This article is by Natalie Crnosija, a Stony Brook University journalism graduate who spent four months in early 2012 as a science writing intern with the Media & Communications Office.
In the dead of night, while many experimental facilities at BNL are quiet, the Relativistic Heavy Ion Collider (RHIC) runs. When RHIC is operating, it runs every day, all day and all night. Until mid-April, the physicists used RHIC to collide polarized proton beams, which give a baseline for comparing results from heavy ion collisions at RHIC, and also are used to study the origin of what’s known as proton spin.
To conduct this basic research, shift crews of scientists operate and collect data from the collisions at two detectors, STAR and PHENIX. Each shift crew consists of a shift leader and three others who take responsibility for operating and monitoring various aspects of the detectors’ operation, even as the machine continues to run throughout each night.
Alex Mwai (left) and Damien Reynolds, both of SBU, and Ed O’Brien, BNL, in the PHENIX Counting House.
“It’s the only way we could do it,” said Edward O’Brien, senior physicist and director of operations at the PHENIX experiment. “It’s so complex. You have to essentially get thousands of pieces of electronics and equipment working simultaneously. You spend weeks getting everything running just so and you do your best to not disturb it, so you have to leave it running.”
Evening and overnight hours, explained O’Brien, actually permit the best data to be taken because there is little interference with the beam.
From 12:30 a.m. to 8:30 a.m. on April 21, the night “owl” crew for that week ran the PHENIX detector from their counting house and I kept watch with them. A large screen, showing the beams destined to collide and the level of the system’s voltage, commanded the room. Under it, a bank of computers were busy, each devoted to an aspect of the PHENIX detector’s function. Early in the shift, the team awaited the beam. Alex Mwai, a Stony Brook University (SBU) graduate student, said that the nightshift could sometimes be difficult, especially after 3 a.m.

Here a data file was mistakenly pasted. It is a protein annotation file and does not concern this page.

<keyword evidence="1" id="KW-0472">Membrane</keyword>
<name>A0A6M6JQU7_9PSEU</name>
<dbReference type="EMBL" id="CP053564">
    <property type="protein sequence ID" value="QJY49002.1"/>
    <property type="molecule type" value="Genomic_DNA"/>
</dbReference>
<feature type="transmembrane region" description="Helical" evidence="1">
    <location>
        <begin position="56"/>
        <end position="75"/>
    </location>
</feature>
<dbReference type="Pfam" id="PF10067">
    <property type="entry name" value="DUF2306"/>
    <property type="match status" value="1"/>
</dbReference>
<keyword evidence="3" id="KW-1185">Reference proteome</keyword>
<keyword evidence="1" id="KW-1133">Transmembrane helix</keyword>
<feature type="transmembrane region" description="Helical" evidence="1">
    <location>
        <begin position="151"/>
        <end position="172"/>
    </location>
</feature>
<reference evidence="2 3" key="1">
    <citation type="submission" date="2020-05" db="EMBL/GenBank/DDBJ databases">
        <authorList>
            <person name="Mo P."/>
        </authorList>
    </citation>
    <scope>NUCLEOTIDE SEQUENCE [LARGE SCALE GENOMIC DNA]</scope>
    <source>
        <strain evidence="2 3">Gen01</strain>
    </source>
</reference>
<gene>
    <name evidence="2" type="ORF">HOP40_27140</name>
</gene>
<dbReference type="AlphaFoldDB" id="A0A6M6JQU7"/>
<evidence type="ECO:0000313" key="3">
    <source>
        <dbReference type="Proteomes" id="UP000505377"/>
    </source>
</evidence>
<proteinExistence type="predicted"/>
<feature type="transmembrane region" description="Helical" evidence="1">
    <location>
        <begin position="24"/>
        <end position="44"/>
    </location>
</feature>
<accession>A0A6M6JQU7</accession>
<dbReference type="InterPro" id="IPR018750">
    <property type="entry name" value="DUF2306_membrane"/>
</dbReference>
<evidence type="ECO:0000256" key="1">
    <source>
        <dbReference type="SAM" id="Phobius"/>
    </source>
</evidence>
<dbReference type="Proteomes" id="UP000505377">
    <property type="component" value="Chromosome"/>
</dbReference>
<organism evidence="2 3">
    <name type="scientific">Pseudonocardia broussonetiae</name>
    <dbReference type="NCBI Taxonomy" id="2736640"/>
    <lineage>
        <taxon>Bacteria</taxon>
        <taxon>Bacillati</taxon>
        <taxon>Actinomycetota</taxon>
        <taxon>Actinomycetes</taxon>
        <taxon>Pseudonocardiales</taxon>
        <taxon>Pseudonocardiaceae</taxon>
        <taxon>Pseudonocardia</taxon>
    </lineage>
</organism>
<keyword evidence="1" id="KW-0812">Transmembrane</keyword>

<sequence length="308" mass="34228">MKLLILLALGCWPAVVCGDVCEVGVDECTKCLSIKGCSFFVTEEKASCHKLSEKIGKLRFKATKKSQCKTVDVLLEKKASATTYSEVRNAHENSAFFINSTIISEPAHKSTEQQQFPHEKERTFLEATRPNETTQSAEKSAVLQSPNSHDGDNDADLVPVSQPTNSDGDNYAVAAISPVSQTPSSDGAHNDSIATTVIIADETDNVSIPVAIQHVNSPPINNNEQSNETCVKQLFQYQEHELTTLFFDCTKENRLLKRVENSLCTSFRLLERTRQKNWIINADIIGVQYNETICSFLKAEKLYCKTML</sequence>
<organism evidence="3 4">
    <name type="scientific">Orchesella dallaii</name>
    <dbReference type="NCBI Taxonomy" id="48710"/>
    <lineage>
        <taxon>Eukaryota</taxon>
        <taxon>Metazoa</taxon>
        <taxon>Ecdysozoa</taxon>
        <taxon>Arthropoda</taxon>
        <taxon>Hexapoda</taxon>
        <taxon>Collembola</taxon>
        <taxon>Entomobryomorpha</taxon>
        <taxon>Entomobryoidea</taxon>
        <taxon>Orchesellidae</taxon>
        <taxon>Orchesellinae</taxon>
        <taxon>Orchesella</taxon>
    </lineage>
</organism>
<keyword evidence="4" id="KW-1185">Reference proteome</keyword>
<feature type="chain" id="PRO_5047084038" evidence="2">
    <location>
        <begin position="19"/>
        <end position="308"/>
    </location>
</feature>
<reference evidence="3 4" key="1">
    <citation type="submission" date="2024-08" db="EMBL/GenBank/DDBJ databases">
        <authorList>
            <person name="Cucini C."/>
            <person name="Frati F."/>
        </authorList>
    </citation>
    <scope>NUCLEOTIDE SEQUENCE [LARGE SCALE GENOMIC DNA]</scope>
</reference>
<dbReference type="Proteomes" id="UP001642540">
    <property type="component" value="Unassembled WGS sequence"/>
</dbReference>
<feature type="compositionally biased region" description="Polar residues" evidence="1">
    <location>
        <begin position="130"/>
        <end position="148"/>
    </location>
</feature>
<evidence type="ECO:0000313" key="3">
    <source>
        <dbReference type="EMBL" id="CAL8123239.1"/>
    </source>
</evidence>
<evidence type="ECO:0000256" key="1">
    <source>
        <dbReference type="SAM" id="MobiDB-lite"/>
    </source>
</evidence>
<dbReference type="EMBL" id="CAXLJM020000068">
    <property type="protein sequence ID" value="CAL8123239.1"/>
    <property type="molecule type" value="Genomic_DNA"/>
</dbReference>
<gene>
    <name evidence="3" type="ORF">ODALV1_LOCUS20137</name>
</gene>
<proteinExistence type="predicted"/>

“Other than that, the rest of it is actually a lot of fun, especially when you have beam and have stuff to do,” explained Mwai. In charge of voltage control, Mwai monitors the state of the high and low voltage for different systems, and ramps up high voltage when the team has a beam and is doing a run.
“The 2012 RHIC Run has been very successful, with both RHIC and PHENIX performing well,” said O’Brien. Success can be defined as recording the greatest number of proton collisions or, as the scientists call them, “events.”
“Every time there’s a collision, we make a determination as to whether we want to record the event or not,” said O’Brien. “We have the ability to take 6,000 to 7,000 events per second out of a total of a few million proton collisions every second.”
The PHENIX detector.
PHENIX’s 18 detector subsystems are used to measure the extent of various nuclear phenomena such as the production of the W-boson, which decays into high-energy muons, among the collision products. The W-boson could play a role in determining how a proton gets its overall spin. A proton is composed of quarks and gluons, subatomic particles that have spins of their own that contribute to the cumulative spin of the proton. These spins, however, do not add up to the proton’s one-half spin, leading scientists to look at the W-boson, among other clues to the origin of the missing spin.
“There’s a way to look for Ws by colliding protons and examining the various particles that are produced. It’s hard to produce the W-boson, so we are looking for something that is rare,” said O’Brien. “ When protons collide at RHIC, the quarks inside the protons also collide and sometimes form a W. We can get some insight into the quark spin by looking into the W spin.”
Another aspect of the collisions that interests Mwai is the nuclear phase diagram as it relates to quark-gluon plasma, the “perfect liquid” that existed after the Big Bang and is produced for a fraction of a second when heavy ions collide at RHIC. RHIC made a switch from colliding protons to colliding heavy ions around mid-April.